Ride on Time

There’s much talk of BigData being like a black box. Data goes in, it’s processed and then some answers or knowledge come out of the other side. With all the Hadoop/MapReduce talk we refine a mapper with an algorithm or task to do and wait for the answers to pour out of the other side.

A black box, yesterday.

A black box, yesterday.

This is all very well when we know that the data is of a constant variance. For example a user rating on a product is between 3.5 and 4.7 stars on average and the algorithm is applied, could be a recommendation or a segmentation.  In batches no great deal if the results are monitored and confirmed.

What about realtime? High Frequency Trading essentially uses this black box sort of paradigm. No human interaction and the system trades many times a second.  If the flap of a butterfly’s wings causes the ripple then the effects are sometimes cyclical.

Algorithmic and HFT were shown to have contributed to volatility during the May 6, 2010 Flash Crash, when the Dow Jones Industrial Average plunged about 600 points only to recover those losses within minutes. At the time, it was the second largest point swing, 1,010.14 points, and the biggest one-day point decline, 998.5 points, on an intraday basis in Dow Jones Industrial Average history. (link to full article here)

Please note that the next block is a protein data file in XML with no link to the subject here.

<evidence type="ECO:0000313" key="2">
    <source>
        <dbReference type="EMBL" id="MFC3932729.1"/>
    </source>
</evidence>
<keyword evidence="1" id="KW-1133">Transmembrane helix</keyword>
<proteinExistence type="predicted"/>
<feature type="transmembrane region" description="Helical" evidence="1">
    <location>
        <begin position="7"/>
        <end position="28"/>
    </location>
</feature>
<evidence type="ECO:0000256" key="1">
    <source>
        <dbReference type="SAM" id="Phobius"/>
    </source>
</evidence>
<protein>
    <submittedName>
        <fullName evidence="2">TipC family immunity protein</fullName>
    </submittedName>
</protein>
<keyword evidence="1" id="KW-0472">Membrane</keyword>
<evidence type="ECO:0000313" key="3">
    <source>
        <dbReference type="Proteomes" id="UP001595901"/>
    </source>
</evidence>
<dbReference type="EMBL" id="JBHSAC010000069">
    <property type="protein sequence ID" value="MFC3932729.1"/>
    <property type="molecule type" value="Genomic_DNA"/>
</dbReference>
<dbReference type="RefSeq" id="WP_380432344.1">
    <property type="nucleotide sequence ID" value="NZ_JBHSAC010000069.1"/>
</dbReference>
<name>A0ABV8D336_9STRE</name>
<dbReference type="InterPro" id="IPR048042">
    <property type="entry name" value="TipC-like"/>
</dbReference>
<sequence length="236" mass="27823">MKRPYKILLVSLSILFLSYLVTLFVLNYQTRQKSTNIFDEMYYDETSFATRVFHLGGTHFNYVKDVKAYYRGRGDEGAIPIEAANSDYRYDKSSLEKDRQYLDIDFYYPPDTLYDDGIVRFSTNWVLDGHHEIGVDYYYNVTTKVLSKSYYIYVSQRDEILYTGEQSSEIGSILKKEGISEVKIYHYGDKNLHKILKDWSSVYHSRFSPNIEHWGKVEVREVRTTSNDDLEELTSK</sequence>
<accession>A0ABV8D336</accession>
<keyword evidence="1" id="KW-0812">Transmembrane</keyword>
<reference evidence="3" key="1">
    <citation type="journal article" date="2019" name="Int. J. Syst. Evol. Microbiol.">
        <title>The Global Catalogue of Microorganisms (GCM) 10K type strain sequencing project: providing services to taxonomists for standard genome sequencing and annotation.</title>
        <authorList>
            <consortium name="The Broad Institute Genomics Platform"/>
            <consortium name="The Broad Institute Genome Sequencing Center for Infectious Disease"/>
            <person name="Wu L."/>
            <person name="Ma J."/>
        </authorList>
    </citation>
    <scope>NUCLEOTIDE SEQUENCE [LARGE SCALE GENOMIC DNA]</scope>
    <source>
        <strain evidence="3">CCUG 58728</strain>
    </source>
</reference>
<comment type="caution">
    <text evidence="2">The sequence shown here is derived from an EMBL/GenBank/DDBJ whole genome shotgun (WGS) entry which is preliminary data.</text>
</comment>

Autonomic Managers

Thinking as algorithms as part of a nervous system gives us some greater control of the a spiralling outcome.  Autonomic managers are based on a control loop that do the following:

Montior -> Analyse -> Plan -> Execute

From those four elements we produce the fifth, knowledge.  Now if this knowledge can be used to refine the working elements of an algorithm then we’re potentially on to a good thing.  I wrote about understanding the autonomic manager concept for IBM in 2004 (nine years ago!).

A single algorithm set in a Hadoop like Black Box won’t solve every problem.  Like all software development there’s a constant refining process.  Automated systems make our lives even more reliant on the systems that work for us, they can do it quicker and more efficient than we can.

The real question now is can the black box be trained to heal itself when it senses a problem with the incoming data.  Will my algorithm be able to heal itself before the next iteration? That could be minutes, seconds or even milliseconds.

Can the MAPE-K principle be put into BigData?  Personally I think it can….